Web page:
IBM and Indian telecom company Tata Communications have joined the governance council of Hedera Hashgraph, a public blockchain network for enterprises.
Now, eight of the 39 available spots for governing council members are filled, the network announced Monday.
“Our goal is to create the most decentralized governing body of any of the major public platforms,” Mance Harmon, CEO of Hedera, told Coindesk. “We’re covering multiple industries … and we’re wanting global coverage.”
Hedera claims its flavor of distributed ledger technology (DLT), which works differently than blockchains, can facilitate micropayments and distributed file storage, support smart contracts and will eventually allow private networks to plug into the public one to take advantage of its transaction ordering mechanism.
After three rounds of funding done through simple agreements for future tokens (SAFTs), Hedera has raised $124 million.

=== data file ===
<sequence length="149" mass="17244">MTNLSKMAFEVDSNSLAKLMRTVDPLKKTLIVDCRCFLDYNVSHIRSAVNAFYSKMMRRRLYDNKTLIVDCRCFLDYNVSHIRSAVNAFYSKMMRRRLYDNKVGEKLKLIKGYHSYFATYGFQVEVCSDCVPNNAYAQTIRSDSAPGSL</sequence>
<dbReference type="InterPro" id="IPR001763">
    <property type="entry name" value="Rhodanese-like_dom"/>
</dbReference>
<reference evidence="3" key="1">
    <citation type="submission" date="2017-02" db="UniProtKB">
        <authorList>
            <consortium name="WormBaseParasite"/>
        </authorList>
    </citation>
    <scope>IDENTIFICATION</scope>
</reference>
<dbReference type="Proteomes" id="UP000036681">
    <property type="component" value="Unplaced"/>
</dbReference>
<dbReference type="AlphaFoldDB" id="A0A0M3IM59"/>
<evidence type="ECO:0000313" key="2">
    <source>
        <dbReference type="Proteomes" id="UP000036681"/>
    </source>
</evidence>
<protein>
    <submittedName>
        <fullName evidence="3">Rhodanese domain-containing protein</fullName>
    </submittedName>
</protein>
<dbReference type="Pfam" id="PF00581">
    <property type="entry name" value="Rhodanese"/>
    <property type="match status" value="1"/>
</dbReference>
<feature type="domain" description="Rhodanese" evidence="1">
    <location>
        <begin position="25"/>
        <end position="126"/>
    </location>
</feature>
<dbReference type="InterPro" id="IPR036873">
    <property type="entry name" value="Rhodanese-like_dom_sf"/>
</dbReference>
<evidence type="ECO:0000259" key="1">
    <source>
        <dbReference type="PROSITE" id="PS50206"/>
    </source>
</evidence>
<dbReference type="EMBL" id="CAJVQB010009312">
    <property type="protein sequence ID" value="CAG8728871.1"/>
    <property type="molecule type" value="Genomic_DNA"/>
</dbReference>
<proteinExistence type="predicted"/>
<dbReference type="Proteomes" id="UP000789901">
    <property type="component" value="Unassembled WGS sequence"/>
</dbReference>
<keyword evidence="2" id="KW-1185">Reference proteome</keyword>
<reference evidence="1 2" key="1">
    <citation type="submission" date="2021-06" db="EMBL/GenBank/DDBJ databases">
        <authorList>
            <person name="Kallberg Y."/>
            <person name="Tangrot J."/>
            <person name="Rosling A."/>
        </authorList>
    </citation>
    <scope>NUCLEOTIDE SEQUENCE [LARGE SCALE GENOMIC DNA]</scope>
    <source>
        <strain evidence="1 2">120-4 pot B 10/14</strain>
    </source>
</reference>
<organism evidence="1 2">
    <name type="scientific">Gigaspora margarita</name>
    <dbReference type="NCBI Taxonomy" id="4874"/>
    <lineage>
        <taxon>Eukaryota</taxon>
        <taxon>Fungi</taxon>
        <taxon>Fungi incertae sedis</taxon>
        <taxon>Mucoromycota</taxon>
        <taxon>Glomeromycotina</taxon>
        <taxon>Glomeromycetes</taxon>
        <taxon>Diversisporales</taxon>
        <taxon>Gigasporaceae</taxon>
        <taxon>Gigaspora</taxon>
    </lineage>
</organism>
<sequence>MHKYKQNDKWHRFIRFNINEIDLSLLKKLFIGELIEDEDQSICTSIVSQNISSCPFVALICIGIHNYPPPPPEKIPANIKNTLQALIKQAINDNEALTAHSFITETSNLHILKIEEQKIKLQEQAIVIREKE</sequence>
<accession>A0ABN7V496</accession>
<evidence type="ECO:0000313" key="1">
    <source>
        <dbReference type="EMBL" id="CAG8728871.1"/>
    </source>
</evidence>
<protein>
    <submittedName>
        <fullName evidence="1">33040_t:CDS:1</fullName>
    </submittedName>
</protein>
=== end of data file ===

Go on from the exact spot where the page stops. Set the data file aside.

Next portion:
IBM is the first major tech company and Tata is the first Indian company to join the network. Some of the network’s other governing members include Japanese financial holding company Nomura, Deutsche Telekom and law firm DLA Piper. At this point in the network’s lifecycle, council members are invited by Hedera to join and given fee income for running nodes.
IBM said it is most interested in how the public network interacts with private networks.
“The most exciting part is the proposed Hedera Consensus Service,” said Bryan Gross, principal offering manager of the IBM Blockchain Platform. “It has the potential to provide the core innovation of proof-of-work blockchains, like bitcoin and ethereum, without the performance and privacy trade-offs that are typically associated with these networks.”
Since the Hedera Hashgraph is designed to unify public and private networks,